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Summer 2004
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Wednesday, November 17, 2004

Our GIS Day Heroes!

Every November people all over the planet volunteer their time, resources, and talents to prepare people, presentations, and demonstrations for their GIS Day events. These dedicated GIS professionals, citizens, teachers, and students work hard to create opportunities for ordinary people within a variety of organizations and walks of life to experience the vast possibilities of the extraordinary power of GIS technology.

In fall 2004 Esri will introduce a new feature on the GIS Day Web site to honor these people for their remarkable efforts. Our new GIS Day Heroes section will be a place for you to showcase the creativity, talent, and dedication that GIS Day event planners and organizers have exhibited in your region.

We hope the hero stories featured below will inspire you and your organization to join us on Wednesday, November 17, 2004, and become involved in the sixth annual celebration of this global educational mission.

Dr. Joseph Kerski

"Do you love maps and GIS?" This is an important question Dr. Joseph Kerski, geographer, Education/GIS at the U.S. Geological Survey (USGS) in Denver, Colorado, has been asking on his GIS Day announcements for the past several years.

  Dr. Joseph Kerski helps students usa GPS units
Working with a group of Morey Middle School students on a geocaching mission, Dr. Joseph Kerski helps them use their GPS units to find two objects hidden on the plaza grounds.

Ask Kerski the same question, and you'll receive a resounding "Yes!" as he has definitely proved his love of maps and GIS year after year. For the past five years, Kerski has passionately planned a variety of events to educate students, teachers, and his community about geography and GIS technology.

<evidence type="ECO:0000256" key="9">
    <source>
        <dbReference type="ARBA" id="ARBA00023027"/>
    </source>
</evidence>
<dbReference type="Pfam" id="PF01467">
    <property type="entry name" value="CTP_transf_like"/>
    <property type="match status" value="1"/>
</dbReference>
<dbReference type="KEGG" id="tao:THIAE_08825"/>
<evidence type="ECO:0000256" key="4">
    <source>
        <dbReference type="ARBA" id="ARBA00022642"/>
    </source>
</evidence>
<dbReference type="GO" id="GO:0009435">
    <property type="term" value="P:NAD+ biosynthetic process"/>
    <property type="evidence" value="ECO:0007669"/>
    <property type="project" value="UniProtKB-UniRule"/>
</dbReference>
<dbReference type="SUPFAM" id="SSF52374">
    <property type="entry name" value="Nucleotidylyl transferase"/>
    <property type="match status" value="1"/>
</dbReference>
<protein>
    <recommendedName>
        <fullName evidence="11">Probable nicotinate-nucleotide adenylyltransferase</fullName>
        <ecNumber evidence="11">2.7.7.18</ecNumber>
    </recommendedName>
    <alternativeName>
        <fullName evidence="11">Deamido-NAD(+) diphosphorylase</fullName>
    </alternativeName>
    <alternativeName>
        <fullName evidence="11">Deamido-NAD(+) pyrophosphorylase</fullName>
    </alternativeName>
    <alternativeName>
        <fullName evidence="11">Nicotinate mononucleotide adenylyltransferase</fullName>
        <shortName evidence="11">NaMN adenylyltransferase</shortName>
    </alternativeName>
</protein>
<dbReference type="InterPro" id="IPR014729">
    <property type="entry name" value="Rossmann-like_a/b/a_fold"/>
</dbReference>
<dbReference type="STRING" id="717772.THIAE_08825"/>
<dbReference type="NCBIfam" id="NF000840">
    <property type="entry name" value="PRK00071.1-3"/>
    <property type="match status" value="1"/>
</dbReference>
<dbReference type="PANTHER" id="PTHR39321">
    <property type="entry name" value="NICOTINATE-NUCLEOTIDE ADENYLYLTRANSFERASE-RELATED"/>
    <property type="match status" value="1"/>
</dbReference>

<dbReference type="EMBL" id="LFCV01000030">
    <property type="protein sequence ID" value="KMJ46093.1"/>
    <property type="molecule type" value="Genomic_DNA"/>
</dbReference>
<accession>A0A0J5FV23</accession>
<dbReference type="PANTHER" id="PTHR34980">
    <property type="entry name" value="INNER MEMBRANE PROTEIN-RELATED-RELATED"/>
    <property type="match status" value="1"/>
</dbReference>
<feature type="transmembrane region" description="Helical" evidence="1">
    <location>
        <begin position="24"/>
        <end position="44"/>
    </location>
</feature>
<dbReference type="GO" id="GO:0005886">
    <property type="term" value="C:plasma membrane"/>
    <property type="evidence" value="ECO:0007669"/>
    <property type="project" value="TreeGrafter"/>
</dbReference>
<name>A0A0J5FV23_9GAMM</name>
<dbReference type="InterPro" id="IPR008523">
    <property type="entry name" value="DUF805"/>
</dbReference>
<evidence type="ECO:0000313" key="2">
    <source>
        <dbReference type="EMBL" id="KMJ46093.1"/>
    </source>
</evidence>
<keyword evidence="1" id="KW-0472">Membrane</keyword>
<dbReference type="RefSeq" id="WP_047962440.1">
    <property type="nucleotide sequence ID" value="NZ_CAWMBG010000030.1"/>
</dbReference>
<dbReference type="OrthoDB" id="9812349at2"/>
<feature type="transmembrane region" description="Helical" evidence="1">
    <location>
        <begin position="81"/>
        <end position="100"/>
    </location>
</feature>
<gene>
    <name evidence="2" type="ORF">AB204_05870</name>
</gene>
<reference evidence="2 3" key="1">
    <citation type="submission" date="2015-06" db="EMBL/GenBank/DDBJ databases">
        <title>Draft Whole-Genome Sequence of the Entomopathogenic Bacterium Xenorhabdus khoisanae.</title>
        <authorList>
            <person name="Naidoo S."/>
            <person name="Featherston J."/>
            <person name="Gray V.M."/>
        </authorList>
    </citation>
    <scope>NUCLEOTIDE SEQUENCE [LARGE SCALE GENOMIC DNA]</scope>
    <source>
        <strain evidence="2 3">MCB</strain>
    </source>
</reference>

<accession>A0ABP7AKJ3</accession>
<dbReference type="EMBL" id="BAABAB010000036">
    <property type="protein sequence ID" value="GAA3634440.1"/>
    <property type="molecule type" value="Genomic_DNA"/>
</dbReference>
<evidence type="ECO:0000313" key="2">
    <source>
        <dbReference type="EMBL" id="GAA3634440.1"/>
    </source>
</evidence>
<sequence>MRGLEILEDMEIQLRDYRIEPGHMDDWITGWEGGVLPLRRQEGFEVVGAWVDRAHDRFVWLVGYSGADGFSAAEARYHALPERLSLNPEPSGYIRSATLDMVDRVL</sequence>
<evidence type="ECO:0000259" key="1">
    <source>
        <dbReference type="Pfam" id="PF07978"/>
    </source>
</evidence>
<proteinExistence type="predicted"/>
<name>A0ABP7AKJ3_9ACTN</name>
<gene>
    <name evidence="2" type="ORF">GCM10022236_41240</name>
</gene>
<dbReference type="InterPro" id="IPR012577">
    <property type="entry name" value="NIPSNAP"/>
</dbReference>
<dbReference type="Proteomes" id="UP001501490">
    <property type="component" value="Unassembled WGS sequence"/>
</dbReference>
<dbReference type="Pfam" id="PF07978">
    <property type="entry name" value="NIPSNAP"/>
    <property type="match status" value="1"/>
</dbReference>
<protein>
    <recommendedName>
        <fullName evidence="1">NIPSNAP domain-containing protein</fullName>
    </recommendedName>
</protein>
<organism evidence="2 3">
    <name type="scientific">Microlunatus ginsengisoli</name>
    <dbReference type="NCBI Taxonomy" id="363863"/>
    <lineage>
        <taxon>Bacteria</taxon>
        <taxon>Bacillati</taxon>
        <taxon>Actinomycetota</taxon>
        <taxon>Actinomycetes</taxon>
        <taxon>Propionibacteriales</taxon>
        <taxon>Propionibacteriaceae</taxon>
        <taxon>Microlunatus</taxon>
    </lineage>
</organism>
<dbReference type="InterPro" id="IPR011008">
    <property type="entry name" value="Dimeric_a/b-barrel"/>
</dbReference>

In 2003 alone, Kerski and his colleagues were involved in five Geography Awareness Week activities that included a hands-on geography workshop for 65 preservice geography teachers at the University of Northern Colorado, a hands-on mapping workshop, GPS–geocache and tour of the USGS mapping facility for 120 middle school and high school students, a presentation on publishing maps with ArcGIS software at the USGS Publications Conference, teaching a GIS class at Emily Griffith Opportunity School, and conducting workshops and operating a USGS information exhibit at the Colorado Science Teachers Convention.

Commenting on his GIS Day experience at the hands-on teacher workshop, Kerski explained, "This was an enjoyable group to work with, and it also showed the need for geography training for teachers—many of them did not have the opportunity to study geography at the elementary or secondary level in the past. We need to be including the subject in our schools! Therefore, I commend the University of Northern Colorado and these teachers for their commitment to making that happen for the next generation."

Kerski's enthusiasm for maps and GIS is sure to shine again this year as he prepares his busy schedule for GIS Day 2004.

Deborah McCaffrey

  Deborah McCaffrey reading to preschoolers
Deborah McCaffrey reading the Katy and the Big Snow story to segue into a talk about urban planning with a group of preschoolers on GIS Day 2003.

In the small town of Lebanon, New Hampshire, another GIS Day hero emerged in the offices of Geographic Data Technology, Inc. (GDT), an Esri Business Partner. In 2003, Marketing Coordinator Deborah McCaffrey organized a GIS in Literature program, which culminated in GDT employees visiting 40 schools to teach students at three different levels about GIS.

As part of the program, students learned about GIS through the popular children's book Katy and the Big Snow. By using a map (similar to one a city planner might use), the K–3 children were able to help Katy (a snowplow) navigate throughout Geoppolis to plow snow off the streets after a big snowstorm. Students in grades 4–8 heard an introduction to GIS presentation with a simple mapping activity, and high school students worked on a routing plan and were introduced to the elements involved in digital routing.

In addition to its GIS in Literature efforts, GDT also hosted an open house on GIS Day welcoming the local community to its facility.

McCaffrey says, "We have discovered that sharing some simple GIS activities, such as a storybook that incorporates a map, can help students, even very young ones, begin to understand where they live and the physical characteristics of their town."

We know that McCaffrey and GDT will continue to impress us with their GIS Day programs in the future, and we can't wait to find out what story they will use for GIS Day 2004.


GIS Day is principally sponsored by the Association of American Geographers, Esri, the Library of Congress, the National Geographic Society, Sun Microsystems, the United States Geological Survey, and the University Consortium for Geographic Information Science.

Visit www.gisday.com today to register your event or to submit a GIS Day Hero photo and quote. Each month we will spotlight a new hero.

Who knows, the next one may be you!

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